Mark Hachman, PCWorld: A question on the competition. If I am a PC vendor, I can buy from Intel, I can buy from AMD, or I can go find an Arm chip (or roll my own). With that in mind, what is the competitive advantage of Intel over the competition?

Bob Swan: Competition makes us stronger and helps us to move faster. It’s all about the rate of innovation, and then developing a broad based product offering. This means providing a range of products from intro to premium, and for products to business, to the consumer, for notebooks, for desktops, and offering a predictable annual cadence of leadership. It comes down to Intel’s IDM advantage – at Intel it is the knowledge to the customer base is that we are not going to contain your growth. At Intel we need to have more capacity than needed, and Intel needs to be the allocator and have the inventory to meet the spikes in customer demand. Also on the knowledge – we work with engineers at these companies and co-optimize their products. We're part of their design team, not just the order taker.


Dave Altavilla, HotHardware: Is there an update on the progress for Intel’s higher-end Xe GPUs? How is it going, and how do you see it competing in the gaming or the datacenter?

Bob Swan: This is something that we've had a couple of goes with, as you know, when we started over two years ago. Rather than starting from scratch like we did with Larrabee, it was a case of how do we start but this time with integrated graphics. The process is about driving from integrated graphics to discrete graphics, and leveraging the same design as much as possible (to enable scale up). You saw the progress with Xe in 2020, with the launch of DG1, which we are very excited about. We've not given a date for DG2, but clearly we have strong intentions in this CPU to XPU space where there are multiple architectures needed. Intel is going to invest to expand GPU to entry up the stack over time. We will have real innovation in the next two years


Dr. Ian Cutress, AnandTech: Given Intel's position in market, its outlook for 2021, and where the company currently stands, what matters more: its financial side or its technical side?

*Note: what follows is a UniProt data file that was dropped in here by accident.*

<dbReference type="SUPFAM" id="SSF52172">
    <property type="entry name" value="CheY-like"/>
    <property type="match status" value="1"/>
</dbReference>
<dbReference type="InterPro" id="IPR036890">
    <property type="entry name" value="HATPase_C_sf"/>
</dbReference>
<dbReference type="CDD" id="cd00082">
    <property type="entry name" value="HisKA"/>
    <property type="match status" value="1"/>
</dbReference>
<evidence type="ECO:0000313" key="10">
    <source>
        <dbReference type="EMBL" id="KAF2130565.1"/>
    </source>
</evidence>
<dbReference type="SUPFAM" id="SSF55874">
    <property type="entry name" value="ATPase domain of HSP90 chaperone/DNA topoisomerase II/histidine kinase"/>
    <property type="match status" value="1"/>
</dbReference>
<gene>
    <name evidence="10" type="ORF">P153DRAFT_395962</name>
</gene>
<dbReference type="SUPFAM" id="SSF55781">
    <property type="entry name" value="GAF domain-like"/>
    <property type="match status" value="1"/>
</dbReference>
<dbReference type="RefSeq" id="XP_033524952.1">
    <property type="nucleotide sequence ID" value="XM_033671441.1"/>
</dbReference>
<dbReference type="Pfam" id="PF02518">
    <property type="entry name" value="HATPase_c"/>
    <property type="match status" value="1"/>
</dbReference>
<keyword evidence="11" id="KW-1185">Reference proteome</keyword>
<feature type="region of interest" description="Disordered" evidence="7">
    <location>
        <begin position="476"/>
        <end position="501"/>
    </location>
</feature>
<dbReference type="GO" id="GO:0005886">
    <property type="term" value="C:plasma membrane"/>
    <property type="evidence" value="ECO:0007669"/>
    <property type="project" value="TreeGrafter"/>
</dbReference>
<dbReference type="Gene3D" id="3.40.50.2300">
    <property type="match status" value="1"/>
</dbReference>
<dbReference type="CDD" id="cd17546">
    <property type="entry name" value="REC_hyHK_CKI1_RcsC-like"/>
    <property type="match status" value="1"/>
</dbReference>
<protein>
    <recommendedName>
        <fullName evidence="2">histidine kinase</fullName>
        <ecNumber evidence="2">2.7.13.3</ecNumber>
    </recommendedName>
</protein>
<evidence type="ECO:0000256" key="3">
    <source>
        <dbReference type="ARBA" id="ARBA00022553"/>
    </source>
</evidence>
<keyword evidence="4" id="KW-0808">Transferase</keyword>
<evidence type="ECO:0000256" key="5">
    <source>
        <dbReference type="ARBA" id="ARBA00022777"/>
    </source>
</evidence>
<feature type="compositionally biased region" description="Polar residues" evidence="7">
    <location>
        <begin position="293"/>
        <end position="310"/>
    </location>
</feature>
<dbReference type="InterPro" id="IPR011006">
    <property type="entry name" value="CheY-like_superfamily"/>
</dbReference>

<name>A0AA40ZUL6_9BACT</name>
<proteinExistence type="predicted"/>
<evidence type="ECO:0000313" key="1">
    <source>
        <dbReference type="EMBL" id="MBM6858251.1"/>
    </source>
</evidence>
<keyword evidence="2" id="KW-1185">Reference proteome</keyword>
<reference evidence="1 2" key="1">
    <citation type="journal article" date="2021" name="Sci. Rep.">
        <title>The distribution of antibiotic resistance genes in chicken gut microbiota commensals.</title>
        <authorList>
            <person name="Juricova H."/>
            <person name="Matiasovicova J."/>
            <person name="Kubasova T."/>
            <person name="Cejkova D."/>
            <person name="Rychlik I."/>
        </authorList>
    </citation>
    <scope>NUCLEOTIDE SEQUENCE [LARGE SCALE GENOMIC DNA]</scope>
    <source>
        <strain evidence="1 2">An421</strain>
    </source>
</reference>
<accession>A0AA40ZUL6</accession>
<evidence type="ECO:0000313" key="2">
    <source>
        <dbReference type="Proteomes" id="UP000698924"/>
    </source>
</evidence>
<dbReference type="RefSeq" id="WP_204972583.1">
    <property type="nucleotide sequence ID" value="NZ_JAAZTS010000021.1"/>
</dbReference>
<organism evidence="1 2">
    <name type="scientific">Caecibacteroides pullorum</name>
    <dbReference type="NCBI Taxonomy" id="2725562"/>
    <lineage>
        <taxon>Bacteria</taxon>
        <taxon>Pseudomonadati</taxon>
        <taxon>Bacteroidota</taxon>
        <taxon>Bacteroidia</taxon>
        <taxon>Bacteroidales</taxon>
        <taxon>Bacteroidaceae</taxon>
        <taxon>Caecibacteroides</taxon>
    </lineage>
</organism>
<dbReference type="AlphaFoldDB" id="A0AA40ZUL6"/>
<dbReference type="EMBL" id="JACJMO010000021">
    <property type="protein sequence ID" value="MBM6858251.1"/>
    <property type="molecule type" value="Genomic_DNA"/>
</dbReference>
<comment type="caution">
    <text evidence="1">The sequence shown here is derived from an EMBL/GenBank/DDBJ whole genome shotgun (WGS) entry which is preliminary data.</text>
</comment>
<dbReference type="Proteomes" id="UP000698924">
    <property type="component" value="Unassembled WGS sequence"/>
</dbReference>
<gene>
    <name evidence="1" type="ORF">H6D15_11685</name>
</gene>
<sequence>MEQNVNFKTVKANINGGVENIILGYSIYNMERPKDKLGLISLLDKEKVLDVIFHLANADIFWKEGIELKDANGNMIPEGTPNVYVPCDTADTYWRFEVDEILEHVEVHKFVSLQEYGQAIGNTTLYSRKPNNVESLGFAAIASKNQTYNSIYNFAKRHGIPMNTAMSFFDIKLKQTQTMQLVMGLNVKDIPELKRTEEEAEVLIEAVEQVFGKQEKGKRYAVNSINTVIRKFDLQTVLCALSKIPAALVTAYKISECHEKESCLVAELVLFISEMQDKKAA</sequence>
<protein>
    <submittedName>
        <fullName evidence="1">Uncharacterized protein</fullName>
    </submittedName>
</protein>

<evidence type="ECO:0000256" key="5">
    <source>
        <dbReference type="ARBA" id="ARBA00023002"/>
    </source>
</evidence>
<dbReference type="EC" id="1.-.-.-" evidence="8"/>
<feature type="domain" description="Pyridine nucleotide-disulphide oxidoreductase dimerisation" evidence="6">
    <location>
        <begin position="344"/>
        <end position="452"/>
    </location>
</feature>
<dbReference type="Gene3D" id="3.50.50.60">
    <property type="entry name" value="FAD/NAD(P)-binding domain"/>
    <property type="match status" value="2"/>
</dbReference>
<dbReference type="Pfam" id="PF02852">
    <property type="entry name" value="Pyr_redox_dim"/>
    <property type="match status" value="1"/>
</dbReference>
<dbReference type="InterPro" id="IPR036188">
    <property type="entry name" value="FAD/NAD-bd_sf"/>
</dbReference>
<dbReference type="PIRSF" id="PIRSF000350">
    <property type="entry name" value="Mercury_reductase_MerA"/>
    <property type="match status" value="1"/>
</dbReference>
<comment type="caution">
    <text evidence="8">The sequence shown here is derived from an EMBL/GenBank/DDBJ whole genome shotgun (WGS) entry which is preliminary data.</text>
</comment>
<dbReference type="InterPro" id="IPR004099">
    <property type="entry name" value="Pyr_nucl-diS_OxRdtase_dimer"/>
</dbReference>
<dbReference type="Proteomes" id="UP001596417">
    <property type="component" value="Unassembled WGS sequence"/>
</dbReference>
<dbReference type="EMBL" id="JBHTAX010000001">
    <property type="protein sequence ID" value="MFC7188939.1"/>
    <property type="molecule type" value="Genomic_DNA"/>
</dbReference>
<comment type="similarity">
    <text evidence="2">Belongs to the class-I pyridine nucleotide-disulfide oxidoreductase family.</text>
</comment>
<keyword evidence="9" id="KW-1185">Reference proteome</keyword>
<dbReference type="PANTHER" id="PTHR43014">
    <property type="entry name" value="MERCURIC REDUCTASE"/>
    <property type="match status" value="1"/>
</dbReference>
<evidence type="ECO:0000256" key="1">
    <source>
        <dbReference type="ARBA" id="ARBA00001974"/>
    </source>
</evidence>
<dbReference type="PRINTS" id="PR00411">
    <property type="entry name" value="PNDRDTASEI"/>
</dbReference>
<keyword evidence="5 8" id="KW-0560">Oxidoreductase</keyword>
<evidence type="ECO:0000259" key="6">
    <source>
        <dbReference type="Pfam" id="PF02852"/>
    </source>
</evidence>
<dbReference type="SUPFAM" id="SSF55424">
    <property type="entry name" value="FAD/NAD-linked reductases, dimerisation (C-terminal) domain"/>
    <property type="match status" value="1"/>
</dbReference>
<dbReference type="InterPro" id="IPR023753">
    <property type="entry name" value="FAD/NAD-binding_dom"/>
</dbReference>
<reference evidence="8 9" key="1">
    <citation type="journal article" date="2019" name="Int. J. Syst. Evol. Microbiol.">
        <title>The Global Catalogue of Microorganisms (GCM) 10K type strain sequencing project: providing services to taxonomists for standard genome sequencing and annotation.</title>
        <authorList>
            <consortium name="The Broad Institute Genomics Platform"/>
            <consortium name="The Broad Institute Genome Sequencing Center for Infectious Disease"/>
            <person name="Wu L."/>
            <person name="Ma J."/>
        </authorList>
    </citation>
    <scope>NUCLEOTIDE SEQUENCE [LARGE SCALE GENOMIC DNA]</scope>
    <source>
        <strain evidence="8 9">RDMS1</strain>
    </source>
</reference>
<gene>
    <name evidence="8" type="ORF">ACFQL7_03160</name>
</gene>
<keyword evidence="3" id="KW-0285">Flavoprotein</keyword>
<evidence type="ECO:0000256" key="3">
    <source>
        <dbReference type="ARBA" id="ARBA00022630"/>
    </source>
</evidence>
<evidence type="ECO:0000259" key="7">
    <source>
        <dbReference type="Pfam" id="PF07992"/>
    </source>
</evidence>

Bob Swan: Technical. But they’re not decoupled – one powers the other and vice versa. Our rate of innovation, our rate of products, and our rate of investment helps one to drive the other which feeds back in.

Raja Koduri, Intel SVP and Chief Architect

Dr. Ian Cutress: Intel has had a recent exodus of prominent key technical personal in 2020, such as Renduchintala and Keller. Where does Intel see the future of its technical expertise coming from?

Bob Swan: Don’t forget that Intel has 70,000 engineers! Intel’s background is technical. Our model for the longest time was to hire engineers right out of their college campuses, and grow them within the system*. As the industry has moved on, when we think about new architectures, and the ecosystem still has to be growing from within but also we are bringing in outsiders.

As you know, Jim left for personal reasons. When Murthy left, he was a wonderful executive, but in so many ways it was ‘how to get five engineers in the room when we’re making big decisions, not just one?’ I think it’s the realization that we can get more diverse points of view, more technologists in the room, making big time decisions. As you know we’ve done substantial promotions within the company to fill those rolls, such as Ann Kelleher on technology development, Keyvan Esfarjani in manufacturing, Raja Koduri on company-wide architecture and software, and Josh Walden fills in the Jim Keller type position as we look to fill that role on a permanent basis. We also have Dr. Randhir Thakur from Applied Materials on our supply chain. Having 5 senior, what I’d characterize as brilliant, engineers in that room gives us more diverse thought on the technology and the future. Then there's also the core hardware and software engineers that work for each of them, and I'm convinced we have the best talent, by a long shot, in the world. Our expectations are to continue to have the best talent, and we’ll get it the same way as we have recently, which is from the campuses and the competition.

*Ian: I often address the engineers that have been there 20+ years as Intel ‘lifers’


Final Words from Bob Swan

As a company, it has been a tough couple of years [especially on the technology side]. But coming out of 2020, it will be the 5th best year in a row for revenue. We understand it's all about innovation and execution, and we're excited about what we're going to do for customers in 2021.

Analysis of Bob’s Remarks

Despite the short time to ask questions, there are several points to highlight.

1. Keeping the Fabs

First, it sounds like Intel is almost certainly going to keep its fabs. Bob repeatedly stated that Intel’s key advantage is as a vertically integrated company, and being able to have the resources to scale out production in order to meet demand from customers, as well as deal with spikes in that demand.  Obviously the question as to whether Intel will have a sufficiently competitive manufacturing technology to remain in such high demand still remains on the table for this isolated explanation, but our interpretation of this shows that keeping the fabs internal allows Intel to remain agile for its customers supply needs, something that may not be possible when using third party resources.